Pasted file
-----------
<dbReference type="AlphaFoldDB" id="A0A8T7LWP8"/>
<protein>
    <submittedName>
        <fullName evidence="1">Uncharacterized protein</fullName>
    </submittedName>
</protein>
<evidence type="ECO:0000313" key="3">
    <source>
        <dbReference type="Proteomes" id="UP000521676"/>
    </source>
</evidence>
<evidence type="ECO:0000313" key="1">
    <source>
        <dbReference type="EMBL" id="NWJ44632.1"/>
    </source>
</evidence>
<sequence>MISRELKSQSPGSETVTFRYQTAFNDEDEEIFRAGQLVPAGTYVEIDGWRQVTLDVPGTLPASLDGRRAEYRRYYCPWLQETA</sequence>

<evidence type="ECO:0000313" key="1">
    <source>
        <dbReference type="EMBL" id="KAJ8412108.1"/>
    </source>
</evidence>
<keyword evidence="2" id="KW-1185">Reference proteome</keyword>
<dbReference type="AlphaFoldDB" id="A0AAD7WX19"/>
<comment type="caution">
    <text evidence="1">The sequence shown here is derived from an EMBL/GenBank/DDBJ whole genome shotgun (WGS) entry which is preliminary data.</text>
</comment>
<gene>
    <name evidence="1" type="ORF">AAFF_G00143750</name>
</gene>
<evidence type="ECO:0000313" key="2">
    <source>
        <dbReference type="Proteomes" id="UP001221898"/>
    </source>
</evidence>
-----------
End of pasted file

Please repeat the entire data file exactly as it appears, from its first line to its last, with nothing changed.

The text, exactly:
<dbReference type="AlphaFoldDB" id="A0A8T7LWP8"/>
<protein>
    <submittedName>
        <fullName evidence="1">Uncharacterized protein</fullName>
    </submittedName>
</protein>
<evidence type="ECO:0000313" key="3">
    <source>
        <dbReference type="Proteomes" id="UP000521676"/>
    </source>
</evidence>
<evidence type="ECO:0000313" key="1">
    <source>
        <dbReference type="EMBL" id="NWJ44632.1"/>
    </source>
</evidence>
<sequence>MISRELKSQSPGSETVTFRYQTAFNDEDEEIFRAGQLVPAGTYVEIDGWRQVTLDVPGTLPASLDGRRAEYRRYYCPWLQETA</sequence>

<evidence type="ECO:0000313" key="1">
    <source>
        <dbReference type="EMBL" id="KAJ8412108.1"/>
    </source>
</evidence>
<keyword evidence="2" id="KW-1185">Reference proteome</keyword>
<dbReference type="AlphaFoldDB" id="A0AAD7WX19"/>
<comment type="caution">
    <text evidence="1">The sequence shown here is derived from an EMBL/GenBank/DDBJ whole genome shotgun (WGS) entry which is preliminary data.</text>
</comment>
<gene>
    <name evidence="1" type="ORF">AAFF_G00143750</name>
</gene>
<evidence type="ECO:0000313" key="2">
    <source>
        <dbReference type="Proteomes" id="UP001221898"/>
    </source>
</evidence>